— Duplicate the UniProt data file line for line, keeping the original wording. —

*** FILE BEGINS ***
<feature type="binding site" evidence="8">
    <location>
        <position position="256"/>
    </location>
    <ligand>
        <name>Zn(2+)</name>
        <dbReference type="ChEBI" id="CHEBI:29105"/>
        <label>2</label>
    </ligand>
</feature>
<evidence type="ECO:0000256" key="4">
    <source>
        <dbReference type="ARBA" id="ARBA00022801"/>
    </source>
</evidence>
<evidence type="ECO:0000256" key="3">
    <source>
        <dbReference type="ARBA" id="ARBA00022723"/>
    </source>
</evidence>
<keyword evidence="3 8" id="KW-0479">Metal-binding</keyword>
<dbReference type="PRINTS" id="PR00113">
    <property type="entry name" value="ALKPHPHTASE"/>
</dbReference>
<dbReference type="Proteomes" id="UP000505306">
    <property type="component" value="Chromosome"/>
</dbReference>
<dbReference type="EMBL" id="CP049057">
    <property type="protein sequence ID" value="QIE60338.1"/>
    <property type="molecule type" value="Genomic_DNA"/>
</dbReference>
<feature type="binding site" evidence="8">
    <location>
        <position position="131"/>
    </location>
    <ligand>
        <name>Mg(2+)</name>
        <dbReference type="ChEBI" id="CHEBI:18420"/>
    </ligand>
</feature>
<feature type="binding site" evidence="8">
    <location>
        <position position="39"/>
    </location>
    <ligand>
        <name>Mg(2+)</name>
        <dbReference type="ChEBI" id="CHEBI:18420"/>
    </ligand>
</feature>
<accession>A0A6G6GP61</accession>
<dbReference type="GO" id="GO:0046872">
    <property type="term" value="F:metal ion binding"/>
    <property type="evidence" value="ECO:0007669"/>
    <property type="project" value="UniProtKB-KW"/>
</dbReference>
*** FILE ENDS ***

<feature type="binding site" evidence="8">
    <location>
        <position position="256"/>
    </location>
    <ligand>
        <name>Zn(2+)</name>
        <dbReference type="ChEBI" id="CHEBI:29105"/>
        <label>2</label>
    </ligand>
</feature>
<evidence type="ECO:0000256" key="4">
    <source>
        <dbReference type="ARBA" id="ARBA00022801"/>
    </source>
</evidence>
<evidence type="ECO:0000256" key="3">
    <source>
        <dbReference type="ARBA" id="ARBA00022723"/>
    </source>
</evidence>
<keyword evidence="3 8" id="KW-0479">Metal-binding</keyword>
<dbReference type="PRINTS" id="PR00113">
    <property type="entry name" value="ALKPHPHTASE"/>
</dbReference>
<dbReference type="Proteomes" id="UP000505306">
    <property type="component" value="Chromosome"/>
</dbReference>
<dbReference type="EMBL" id="CP049057">
    <property type="protein sequence ID" value="QIE60338.1"/>
    <property type="molecule type" value="Genomic_DNA"/>
</dbReference>
<feature type="binding site" evidence="8">
    <location>
        <position position="131"/>
    </location>
    <ligand>
        <name>Mg(2+)</name>
        <dbReference type="ChEBI" id="CHEBI:18420"/>
    </ligand>
</feature>
<feature type="binding site" evidence="8">
    <location>
        <position position="39"/>
    </location>
    <ligand>
        <name>Mg(2+)</name>
        <dbReference type="ChEBI" id="CHEBI:18420"/>
    </ligand>
</feature>
<accession>A0A6G6GP61</accession>
<dbReference type="GO" id="GO:0046872">
    <property type="term" value="F:metal ion binding"/>
    <property type="evidence" value="ECO:0007669"/>
    <property type="project" value="UniProtKB-KW"/>
</dbReference>